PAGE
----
A dysfunctional family is a family in which conflict, misbehaviour and even abuse on the part of individual members of the family occur continually, leading other members to accommodate such actions. Children sometimes grow up in such families with the understanding that such an arrangement is normal.
Dysfunctional families are often a result of the alcoholism, substance abuse, or other addictions of parents, parents’ untreated mental illnesses/defects or personality disorders, or the parents emulating their own dysfunctional parents and dysfunctional family experiences.
Dysfunctional family members have common symptoms and behavior patterns as a result of their common experiences within the family structure. This tends to reinforce the dysfunctional behavior, either through enabling or perpetuation. The family unit can be affected by a variety of factors.
According to Steven Farmer, the author of Adult Children of Abusive Parents, there are several symptoms of family dysfunction:
- Denial (i.e. a refusal to acknowledge the alcoholism of a parent; ignoring complaints of sexual abuse)
- Inconsistency and Unpredictability
- Lack of Empathy toward family members
- Lack of clear boundaries (i.e. throwing away personal possessions that belong to others, inappropriate touching, etc.)
- Role reversals ("parentifying" children)
- "Closed family system" (a socially isolated family that discourages relationships with outsiders)
- Mixed Messages
- Extremes in Conflict (either too much or too little fighting between family members)
Dr. Dan Neuharth, author of If You Had Controlling Parents also expounds on dysfunctional families. (He uses the terms "controlling parents", "unhealthy control" and "over control" throughout his book.) He cites eight signs of unhealthy parenting:
- Conditional love
- Stifled speech (children not allowed to dissent or question authority)
- Emotional intolerance (family members not allowed to express the "wrong" emotions)
- "Dogmatic or chaotic parenting" (harsh and inflexible discipline)
- "Denial of an Inner Life (children are not allowed to develop their own value system)
- Social dysfunction or isolation
Neuharth also lists eight different parenting styles which cause family dysfunction:
- Smothering (parents do not allow their children to maintain a separate identity)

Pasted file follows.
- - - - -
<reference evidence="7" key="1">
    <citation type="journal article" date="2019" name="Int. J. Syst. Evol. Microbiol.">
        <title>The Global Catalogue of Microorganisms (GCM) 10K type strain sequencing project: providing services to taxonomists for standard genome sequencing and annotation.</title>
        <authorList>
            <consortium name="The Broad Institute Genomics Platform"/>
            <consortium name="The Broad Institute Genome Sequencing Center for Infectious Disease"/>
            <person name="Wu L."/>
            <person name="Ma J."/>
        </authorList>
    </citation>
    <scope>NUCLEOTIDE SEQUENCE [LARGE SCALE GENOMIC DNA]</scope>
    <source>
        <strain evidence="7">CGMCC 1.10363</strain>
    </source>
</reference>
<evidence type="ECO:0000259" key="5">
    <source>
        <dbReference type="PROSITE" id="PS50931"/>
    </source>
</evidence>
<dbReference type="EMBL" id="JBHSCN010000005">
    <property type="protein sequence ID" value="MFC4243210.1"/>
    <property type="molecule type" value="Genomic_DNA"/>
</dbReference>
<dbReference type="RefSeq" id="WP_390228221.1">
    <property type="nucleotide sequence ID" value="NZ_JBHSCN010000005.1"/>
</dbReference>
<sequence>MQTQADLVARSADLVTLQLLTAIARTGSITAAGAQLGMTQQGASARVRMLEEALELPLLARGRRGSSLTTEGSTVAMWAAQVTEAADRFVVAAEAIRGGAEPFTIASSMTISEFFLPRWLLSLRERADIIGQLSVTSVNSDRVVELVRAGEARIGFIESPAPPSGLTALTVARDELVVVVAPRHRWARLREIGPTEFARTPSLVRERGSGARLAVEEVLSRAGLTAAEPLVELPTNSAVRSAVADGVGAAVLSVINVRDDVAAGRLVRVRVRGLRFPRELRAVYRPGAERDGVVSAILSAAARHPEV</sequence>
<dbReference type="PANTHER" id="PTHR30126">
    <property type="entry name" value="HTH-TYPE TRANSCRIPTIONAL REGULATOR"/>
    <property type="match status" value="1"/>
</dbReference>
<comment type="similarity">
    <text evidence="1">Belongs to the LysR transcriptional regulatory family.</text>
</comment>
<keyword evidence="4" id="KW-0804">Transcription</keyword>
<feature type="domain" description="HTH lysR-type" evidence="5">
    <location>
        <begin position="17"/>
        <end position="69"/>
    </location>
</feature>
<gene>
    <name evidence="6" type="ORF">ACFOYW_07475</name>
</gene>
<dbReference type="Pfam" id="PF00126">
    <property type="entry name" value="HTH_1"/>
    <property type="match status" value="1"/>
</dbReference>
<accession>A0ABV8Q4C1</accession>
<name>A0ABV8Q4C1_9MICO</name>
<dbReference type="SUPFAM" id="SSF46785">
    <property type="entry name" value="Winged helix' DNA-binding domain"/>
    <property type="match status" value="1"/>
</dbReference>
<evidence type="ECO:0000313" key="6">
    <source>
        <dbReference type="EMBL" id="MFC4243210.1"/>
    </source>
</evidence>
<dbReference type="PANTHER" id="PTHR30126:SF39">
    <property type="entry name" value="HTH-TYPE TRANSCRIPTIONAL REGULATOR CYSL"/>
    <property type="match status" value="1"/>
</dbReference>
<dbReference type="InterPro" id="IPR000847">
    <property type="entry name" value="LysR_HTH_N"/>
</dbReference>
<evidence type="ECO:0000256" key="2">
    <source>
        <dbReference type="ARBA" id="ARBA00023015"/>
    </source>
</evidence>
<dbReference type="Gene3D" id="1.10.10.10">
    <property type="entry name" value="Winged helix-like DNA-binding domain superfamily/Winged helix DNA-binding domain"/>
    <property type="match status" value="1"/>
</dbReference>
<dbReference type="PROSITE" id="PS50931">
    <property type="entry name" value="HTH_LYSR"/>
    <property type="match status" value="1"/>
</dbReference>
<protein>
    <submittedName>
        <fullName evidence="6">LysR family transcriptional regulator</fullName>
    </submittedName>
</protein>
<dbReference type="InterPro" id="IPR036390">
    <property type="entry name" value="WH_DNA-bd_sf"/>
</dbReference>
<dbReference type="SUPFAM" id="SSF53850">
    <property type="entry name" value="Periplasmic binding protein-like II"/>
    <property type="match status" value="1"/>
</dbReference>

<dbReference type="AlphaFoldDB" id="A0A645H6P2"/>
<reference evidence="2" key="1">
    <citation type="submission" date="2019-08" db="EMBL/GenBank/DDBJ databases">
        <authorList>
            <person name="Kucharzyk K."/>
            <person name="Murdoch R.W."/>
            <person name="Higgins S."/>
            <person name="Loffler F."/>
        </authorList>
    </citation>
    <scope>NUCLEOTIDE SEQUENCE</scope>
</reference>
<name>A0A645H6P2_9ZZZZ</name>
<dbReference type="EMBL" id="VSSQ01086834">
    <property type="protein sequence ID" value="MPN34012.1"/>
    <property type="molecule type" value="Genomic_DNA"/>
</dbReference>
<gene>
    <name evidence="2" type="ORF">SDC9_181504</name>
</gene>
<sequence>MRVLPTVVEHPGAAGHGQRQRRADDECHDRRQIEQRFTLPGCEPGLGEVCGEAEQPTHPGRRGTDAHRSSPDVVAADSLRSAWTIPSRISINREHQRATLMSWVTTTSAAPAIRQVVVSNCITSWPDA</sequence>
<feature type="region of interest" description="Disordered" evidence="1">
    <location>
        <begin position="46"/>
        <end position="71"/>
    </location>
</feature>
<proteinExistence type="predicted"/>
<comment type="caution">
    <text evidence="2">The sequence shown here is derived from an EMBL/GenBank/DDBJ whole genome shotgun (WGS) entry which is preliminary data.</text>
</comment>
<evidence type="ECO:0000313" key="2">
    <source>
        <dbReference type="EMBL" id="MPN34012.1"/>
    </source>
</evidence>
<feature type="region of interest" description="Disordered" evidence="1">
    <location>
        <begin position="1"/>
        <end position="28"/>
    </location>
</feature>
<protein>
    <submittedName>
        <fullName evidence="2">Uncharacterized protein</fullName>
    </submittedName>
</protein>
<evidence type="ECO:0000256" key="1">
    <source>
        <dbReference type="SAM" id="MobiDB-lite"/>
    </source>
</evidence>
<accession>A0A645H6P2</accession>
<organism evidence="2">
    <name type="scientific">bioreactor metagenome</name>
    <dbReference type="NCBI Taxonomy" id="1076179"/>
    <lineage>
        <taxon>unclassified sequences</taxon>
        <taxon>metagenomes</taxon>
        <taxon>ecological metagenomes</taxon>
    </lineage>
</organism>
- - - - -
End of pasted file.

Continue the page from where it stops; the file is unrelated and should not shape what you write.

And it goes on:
- Using (destructively narcissistic parents)
- Abusing (parents who use physical, verbal, or sexual violence to dominate their children)
- Chaotic (unstable parents who behave in a wildly inconsistent manner with their kids)
- Perfectionist( parents who "fixate on order, prestige, power, and/or perfect appearances".)
- Cultlike (parents who feel uncertain and "raise their children according to rigid rules and roles".)
- Depriving (parents who control by withholding love, money, praise, attention, or anything else their child needs or wants.)
- Childlike (parents who parentify their children. They tend to be needy and incompetent. Usually allow the other parent to abuse children.)
Effects on Children
Children growing up in a dysfunctional family have been known to adopt one or more of five basic roles:
- "The Good Child" – often the family hero who assumes the parental role.
- "The Problem Child" – the family scapegoat, who is blamed for most problems.
- "The Caretaker" – the one who takes responsibility for the emotional well-being of the family.
- "The Lost Child" – the inconspicuous, quiet one, whose needs are often ignored or hidden.
- "The Mastermind" – the opportunist who capitalizes on the other family members’ faults in order to get whatever he/she wants.
They may also:
- distrust others
- have difficulty expressing emotions
- have low self-esteem or have a poor self-image
- have difficulty forming healthy relationships with others
- feel angry, anxious, depressed, isolated from others, or unlovable
- perpetuate dysfunctional behaviors in their other relationships (especially their children)